FIG. 12 is an enlarged view of a circular section 12 in FIG. 10 showing deflection of one ball bearing as it moves past an adjacent "lock-out" dimple to release the friction lock-out established by the dimple as shown in FIG. 10 during retracting movement of the chassis slide member to the left under a load sufficient to "squeeze" the ball bearing and push it through the space provided between the "fixed" dimple and the "moving" chassis slide member;

FIG. 13 is a longitudinal sectional view of a fully retracted telescoping slide assembly showing a load mounted on a chassis slide member and positioned to lie above a set of ball bearings in a slidable retainer;

FIG. 14 is a view similar to FIG. 13 showing the telescoping slide assembly in a partly extended position and showing a pair of curved arrows that diagrammatically represent a torque or moment that is applied to the telescoping slide assembly by the overhanging load and causes the chassis slide member to tip or pivot about a central horizontal axis defined by the two curved arrows;

FIG. 15 is a transverse sectional view of a prior art slide assembly portion Showing how a downward load applied to a chassis slide member could deform ball bearings held in a conventional short ball bearing clip between the chassis slide member and an underlying intermediate slide member by urging one row of ball bearings to the left and the other row of ball bearings to the right;

FIG. 16 is a transverse sectional view taken along line 16--16 of FIG. 13 showing a skid pad in accordance with the present invention mounted to the intermediate slide member and positioned to underlie the chassis slide member; and

FIG. 17 is a transverse sectional view taken along line 17--17 of FIG. 14 showing downward movement of the chassis slide member onto the underlying skid pad as a result of tipping or pivoting movement of the partly extended chassis slide member to prevent unwanted dislocation of the ball bearings along the lines illustrated in FIG. 15.

DETAILED DESCRIPTION OF THE DRAWINGS

A telescoping slide apparatus 10 according to one aspect of the present invention is shown in FIG. 1 operably supported inside a cabinet 16 by a cabinet support surface or cross members 12. The slide apparatus 10 is positioned between the cabinet support surface or cross member 12 and a piece of equipment 14 to support the equipment 14 for movement between a retracted position inside a cabinet 16 (solid lines) and an extended position outside the cabinet 16 (dotted lines).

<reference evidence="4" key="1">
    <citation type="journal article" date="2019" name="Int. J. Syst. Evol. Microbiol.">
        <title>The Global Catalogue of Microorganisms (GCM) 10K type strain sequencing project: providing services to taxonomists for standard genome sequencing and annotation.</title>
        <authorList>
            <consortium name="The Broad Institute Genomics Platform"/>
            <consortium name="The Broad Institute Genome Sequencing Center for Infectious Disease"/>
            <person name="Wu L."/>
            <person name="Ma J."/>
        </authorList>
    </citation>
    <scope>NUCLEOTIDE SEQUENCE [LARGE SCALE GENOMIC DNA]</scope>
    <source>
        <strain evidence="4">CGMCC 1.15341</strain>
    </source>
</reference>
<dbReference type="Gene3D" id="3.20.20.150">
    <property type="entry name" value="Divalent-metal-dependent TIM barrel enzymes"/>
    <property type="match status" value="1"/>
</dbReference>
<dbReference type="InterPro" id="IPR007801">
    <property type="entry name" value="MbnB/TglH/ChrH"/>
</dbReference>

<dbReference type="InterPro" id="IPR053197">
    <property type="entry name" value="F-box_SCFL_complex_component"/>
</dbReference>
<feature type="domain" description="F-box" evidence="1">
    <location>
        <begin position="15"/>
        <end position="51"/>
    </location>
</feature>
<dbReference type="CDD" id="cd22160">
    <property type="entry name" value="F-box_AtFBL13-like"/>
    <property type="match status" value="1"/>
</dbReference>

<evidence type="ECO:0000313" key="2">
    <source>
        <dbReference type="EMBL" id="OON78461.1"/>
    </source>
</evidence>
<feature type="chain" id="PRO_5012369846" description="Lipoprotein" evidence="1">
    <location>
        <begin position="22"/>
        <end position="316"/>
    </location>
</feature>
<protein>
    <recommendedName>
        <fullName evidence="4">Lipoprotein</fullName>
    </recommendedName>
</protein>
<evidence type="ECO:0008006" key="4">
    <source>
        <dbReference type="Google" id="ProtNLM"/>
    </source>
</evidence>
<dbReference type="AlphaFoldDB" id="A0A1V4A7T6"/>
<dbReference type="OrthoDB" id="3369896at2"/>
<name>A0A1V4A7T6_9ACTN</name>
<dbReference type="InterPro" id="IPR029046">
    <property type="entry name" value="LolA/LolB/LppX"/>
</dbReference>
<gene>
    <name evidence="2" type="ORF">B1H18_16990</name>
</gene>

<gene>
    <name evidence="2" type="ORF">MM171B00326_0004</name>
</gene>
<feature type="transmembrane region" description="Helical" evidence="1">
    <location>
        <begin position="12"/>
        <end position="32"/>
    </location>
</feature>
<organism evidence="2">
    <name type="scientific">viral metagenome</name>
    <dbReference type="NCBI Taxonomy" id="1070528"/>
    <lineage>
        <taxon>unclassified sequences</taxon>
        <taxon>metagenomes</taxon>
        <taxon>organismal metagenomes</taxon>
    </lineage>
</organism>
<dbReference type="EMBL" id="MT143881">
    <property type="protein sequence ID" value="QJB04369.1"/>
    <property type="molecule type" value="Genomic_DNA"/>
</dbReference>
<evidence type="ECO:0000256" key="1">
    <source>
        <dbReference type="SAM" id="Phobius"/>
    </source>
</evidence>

The slide apparatus 10 has a desirably low profile and is sized to fit in the vertical clearance space 11 between the cabinet support surface on cross members 12 and the bottom of the piece of equipment 14. Slide apparatus 10 includes an extra rigidifying plate member 20 which is configured to enhance the stability of slide apparatus 10 without increasing the vertical height of slide apparatus 10. Although the piece of equipment is a vibrating or shaking machine in one embodiment, it will be understood that it is within the scope of the invention to use the innovative telescoping slide apparatus 10 to move any piece of equipment into and out of cabinet 16.

Referring to FIGS. 2 and 5, the slide apparatus 10 includes a pair of telescoping slide assemblies 18, 118 held in parallel spaced-apart relation by a plate member 20. The plate member 20 is formed to define a pair of longitudinally extending channels 22, 122, each channel 22, 122 having an aperture 24, 124, respectively, for receiving the slide assemblies 18, 118. The channels 22, 122 include transverse brace portions 21, 121 (shown in FIG. 5) which define the ends of apertures 24, 124 and provide support for the slide assemblies 18, 118. The slide assemblies 18, 118 are positioned in the apertures 24, 124, respectively, and rigidly attached to the plate member 20 such as by welding or other suitable attachment means.

While the longitudinally extending channels 22, 122 could be eliminated without exceeding the scope of the invention, the channels 22, 122 serve an important strengthening function. For example, one problem associated with the use of multiple slide assemblies 18, 118 to support a piece of equipment 14 is differential flexing of the slide assemblies 18, 118 when the slide assemblies 18, 118 are fully extended. Due to slight variations between slide assemblies 18, 118, one slide member 18 might flex along its longitudinal axis 13 in direction 15 (FIGS. 5-6) a little more than an adjacent slide assembly 118. Rigidly attaching the slide assemblies 18, 118 to the plate member 20 takes advantage of the strengthening function of the channels 22, 122 to reduce any differential flexing of the slide assemblies 18, 118 along their respective longitudinal axes when the equipment 14 is moved to an extended position outside of the cabinet 16.

The plate member 20 also includes longitudinally extending lateral edges 26. A skirt 28 depends downwardly from each lateral edge 26 and serves two functions. First, the skirt 28 adds strength to the apparatus 10 to augment the strengthening function of the channels 22, 122. Second, it provides attachment points for a plurality of rollers 30 shown in FIGS. 1-5.